With nearly 2.3 million Americans in prison today—an astonishing one out of every hundred adults in the United States, according to a 2008 Pew study—this school of landscape art is critically overlooked but has a mass-market penetration comparable to the work of Thomas Kinkade. And, like Kinkade’s work, these backdrops, which are usually painted by talented, self-taught inmates, are simultaneously photo-realistic and highly idealized. Cumulatively, they represent a catalog of imagined utopias—scenes from an abstracted, perfected elsewhere, painted from behind bars.

A few years ago, artist Alyse Emdur was looking through a family album when she came across a photo of herself as a little girl, posed in front of a tropical beach scene while visiting her elder brother in prison. She spent the next few years exploring this overlooked school of landscape art, tracking down examples across the United States.


Emdur family photo in front of prison visiting room backdrop; photograph courtesy Alyse Emdur.

At first, she wrote to prison administrators to ask permission to photograph the backdrops herself—a request that was inevitably firmly denied. Instead, she joined prisoner pen-pal sites, and asked inmates to send her pictures of themselves posed in front of their prison’s backdrops, eventually assembling several hundred photos and more than sixteen binders full of correspondence. Finally, in summer 2011, she gained permission to visit and photograph several prison visiting room backdrops herself.


Prison Landscapes; Published January 2013 by Four Corners Books.


Michael Parker and Geoff Manaugh looking at Alyse Emdur's correspondence and work in their shared studio space; photograph by Venue.

Venue visited Emdur’s studio in downtown Los Angeles in June 2012, as she was collecting all this material for a book, Prison Landscapes, published this month by Four Corners Books. After a studio tour conducted by her partner, artist Michael Parker, we followed up with Emdur by phone: the edited transcript of our conversation appears below.

• • •


Alyse Emdur's large-format photographs of prison visiting room backdrops on her studio walls; photograph by Venue.

Nicola Twilley: From the hundreds of photographs that prisoners sent you, as well as the ten or so backdrops that you were able to photograph yourself, it seems as though there is almost a set list of subject matter: glittering cityscapes, scenes of natural landscapes, like beaches and sunsets, and then historical or fantasy architecture, such as medieval castles. Did you notice any patterns or geographic specificity to these variations in subject matter?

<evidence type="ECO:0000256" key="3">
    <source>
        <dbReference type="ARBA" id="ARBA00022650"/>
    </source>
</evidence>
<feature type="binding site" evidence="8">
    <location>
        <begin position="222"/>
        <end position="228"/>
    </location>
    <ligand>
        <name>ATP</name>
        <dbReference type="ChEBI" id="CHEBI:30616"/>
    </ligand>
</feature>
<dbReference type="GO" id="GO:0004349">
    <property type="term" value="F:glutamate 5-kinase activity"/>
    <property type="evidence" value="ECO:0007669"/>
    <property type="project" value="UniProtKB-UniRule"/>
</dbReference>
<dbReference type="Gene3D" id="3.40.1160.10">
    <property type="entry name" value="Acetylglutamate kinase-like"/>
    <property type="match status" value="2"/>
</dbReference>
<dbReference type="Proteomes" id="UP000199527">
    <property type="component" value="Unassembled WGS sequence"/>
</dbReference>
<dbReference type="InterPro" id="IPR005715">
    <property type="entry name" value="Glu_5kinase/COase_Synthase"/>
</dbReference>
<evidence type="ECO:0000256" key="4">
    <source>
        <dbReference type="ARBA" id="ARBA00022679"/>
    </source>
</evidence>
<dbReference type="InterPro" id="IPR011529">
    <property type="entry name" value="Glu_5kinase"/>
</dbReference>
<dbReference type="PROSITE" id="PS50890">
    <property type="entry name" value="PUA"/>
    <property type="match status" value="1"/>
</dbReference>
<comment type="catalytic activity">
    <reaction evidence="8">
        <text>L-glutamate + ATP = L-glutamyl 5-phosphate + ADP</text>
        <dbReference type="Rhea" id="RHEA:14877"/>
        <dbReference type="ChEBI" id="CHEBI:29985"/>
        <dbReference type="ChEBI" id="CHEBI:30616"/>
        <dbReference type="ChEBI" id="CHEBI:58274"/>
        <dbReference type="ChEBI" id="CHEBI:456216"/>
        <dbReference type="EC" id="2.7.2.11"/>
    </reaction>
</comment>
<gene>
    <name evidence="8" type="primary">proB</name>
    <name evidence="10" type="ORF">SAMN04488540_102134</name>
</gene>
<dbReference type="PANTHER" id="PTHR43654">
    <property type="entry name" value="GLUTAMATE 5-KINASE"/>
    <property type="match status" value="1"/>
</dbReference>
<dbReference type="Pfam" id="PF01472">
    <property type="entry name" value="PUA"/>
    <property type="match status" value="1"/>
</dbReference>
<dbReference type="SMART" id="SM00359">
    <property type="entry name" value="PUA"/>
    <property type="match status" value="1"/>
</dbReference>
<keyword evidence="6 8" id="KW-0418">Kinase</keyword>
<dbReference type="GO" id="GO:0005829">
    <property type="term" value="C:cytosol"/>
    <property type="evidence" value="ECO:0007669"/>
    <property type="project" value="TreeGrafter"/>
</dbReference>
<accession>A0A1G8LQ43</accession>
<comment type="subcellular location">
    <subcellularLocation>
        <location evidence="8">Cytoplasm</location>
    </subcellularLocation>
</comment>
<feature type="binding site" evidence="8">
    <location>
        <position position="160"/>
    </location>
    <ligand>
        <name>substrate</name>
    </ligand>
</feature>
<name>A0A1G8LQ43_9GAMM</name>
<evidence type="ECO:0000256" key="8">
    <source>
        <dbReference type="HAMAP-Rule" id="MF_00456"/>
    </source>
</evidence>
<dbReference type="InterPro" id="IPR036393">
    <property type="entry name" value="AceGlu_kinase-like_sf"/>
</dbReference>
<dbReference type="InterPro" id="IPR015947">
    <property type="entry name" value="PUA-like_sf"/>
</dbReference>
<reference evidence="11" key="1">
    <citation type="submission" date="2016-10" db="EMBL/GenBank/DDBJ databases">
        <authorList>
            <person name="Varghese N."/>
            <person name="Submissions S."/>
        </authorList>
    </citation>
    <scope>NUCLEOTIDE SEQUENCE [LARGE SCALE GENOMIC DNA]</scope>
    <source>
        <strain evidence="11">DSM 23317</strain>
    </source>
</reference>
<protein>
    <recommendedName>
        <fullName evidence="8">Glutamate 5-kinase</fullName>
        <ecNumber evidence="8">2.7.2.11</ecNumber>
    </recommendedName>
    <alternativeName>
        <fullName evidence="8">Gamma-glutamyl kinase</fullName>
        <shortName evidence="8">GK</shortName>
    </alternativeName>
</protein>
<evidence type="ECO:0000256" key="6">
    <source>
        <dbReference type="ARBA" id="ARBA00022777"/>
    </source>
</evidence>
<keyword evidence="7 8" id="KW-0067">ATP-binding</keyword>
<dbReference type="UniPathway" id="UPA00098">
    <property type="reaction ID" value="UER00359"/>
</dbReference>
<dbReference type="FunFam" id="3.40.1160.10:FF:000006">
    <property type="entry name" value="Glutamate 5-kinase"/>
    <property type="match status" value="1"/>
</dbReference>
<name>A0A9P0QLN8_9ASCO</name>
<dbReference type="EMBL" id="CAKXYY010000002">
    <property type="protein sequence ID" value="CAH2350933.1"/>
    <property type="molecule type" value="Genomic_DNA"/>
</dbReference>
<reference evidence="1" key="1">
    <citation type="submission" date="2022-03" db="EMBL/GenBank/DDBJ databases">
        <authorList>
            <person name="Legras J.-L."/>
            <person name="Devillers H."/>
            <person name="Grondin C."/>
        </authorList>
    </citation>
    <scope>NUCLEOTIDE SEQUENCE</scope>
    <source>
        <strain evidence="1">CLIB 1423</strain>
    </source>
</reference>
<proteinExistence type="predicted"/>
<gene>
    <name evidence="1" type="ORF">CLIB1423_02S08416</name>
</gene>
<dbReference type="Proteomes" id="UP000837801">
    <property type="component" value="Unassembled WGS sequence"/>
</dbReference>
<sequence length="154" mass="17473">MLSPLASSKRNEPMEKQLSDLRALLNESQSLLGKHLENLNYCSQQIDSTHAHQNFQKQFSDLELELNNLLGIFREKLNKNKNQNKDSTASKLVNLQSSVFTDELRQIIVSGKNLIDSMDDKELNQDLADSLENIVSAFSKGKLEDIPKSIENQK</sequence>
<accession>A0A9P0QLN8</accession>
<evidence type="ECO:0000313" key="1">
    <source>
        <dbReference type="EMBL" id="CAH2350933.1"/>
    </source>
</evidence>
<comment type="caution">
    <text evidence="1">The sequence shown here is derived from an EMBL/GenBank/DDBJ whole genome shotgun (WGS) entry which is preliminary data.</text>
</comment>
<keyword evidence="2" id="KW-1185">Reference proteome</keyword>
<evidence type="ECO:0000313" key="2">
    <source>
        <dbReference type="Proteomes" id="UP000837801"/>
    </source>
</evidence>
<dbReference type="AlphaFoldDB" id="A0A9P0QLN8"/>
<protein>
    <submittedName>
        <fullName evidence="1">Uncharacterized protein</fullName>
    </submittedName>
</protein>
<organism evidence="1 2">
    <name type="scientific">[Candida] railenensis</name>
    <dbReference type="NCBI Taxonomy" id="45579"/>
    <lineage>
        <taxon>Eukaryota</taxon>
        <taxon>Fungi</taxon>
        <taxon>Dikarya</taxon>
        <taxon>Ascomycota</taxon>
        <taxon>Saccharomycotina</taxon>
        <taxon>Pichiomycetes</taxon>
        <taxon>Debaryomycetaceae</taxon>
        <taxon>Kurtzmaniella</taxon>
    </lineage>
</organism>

Alyse Emdur: You do see some regional realism—so, prisons in Washington State will have evergreen trees in their backdrops, prisons in Florida will have white sand beaches, and prisons in Louisiana will have New Orleans French Quarter-style features. There’s also the question of where the prisoners are from: one thing that I’ve observed is that in upstate New York, for example, many of the prisoners are actually from New York City, so many of the backdrops in upstate New York prisons show New York City skylines.

Fantastical scenes are actually much less common—from what I gather from my correspondence, realism is like gold in prison. That’s the form of artistic expression that’s most appreciated and most respected, so that’s often the goal for the backdrop painter.

Twilley: Do you have a sense of how you get to be a backdrop painter—do inmates chose amongst themselves or do the prison authorities just make a selection? And, on a similar note, how much artistic freedom does the backdrop painter actually have, in terms of needing approval of his or her subject matter from fellow inmates or the authorities?

Emdur: That’s one of the questions that I’ve asked of all the backdrop painters who I’ve been in touch with over the years. The answer is always that if you are a “good artist” in prison, then you’re very well-respected within the prison—people in the prison all know you. You’ll be making greeting cards for people or you’ll be doing hand calligraphy for love letters for friends in prison—you’ll be known for your skills. The prison administration is already aware of the respected artists, because they shine within the culture, and so they are usually the ones that are chosen. And when you’re chosen, it’s a huge honor.


Genesis Asiatic, Powhatan Correctional Center, Statefarm, Virginia; photograph courtesy Alyse Emdur.

Something to keep in mind, though, is that backdrops do get painted over. In some prisons, the backdrop can change a few times a year.

One of the artists I’ve kept in touch with is Darrell Van Mastrigt—I interviewed him for the book, and he painted a backdrop for me that was in my thesis show. In the prison that he’s in, the portrait studios are organized by the NAACP. He said that the NAACP had seen his paintings in the past, and when they selected him, they gave him creative control over what sort of landscape he chose to paint.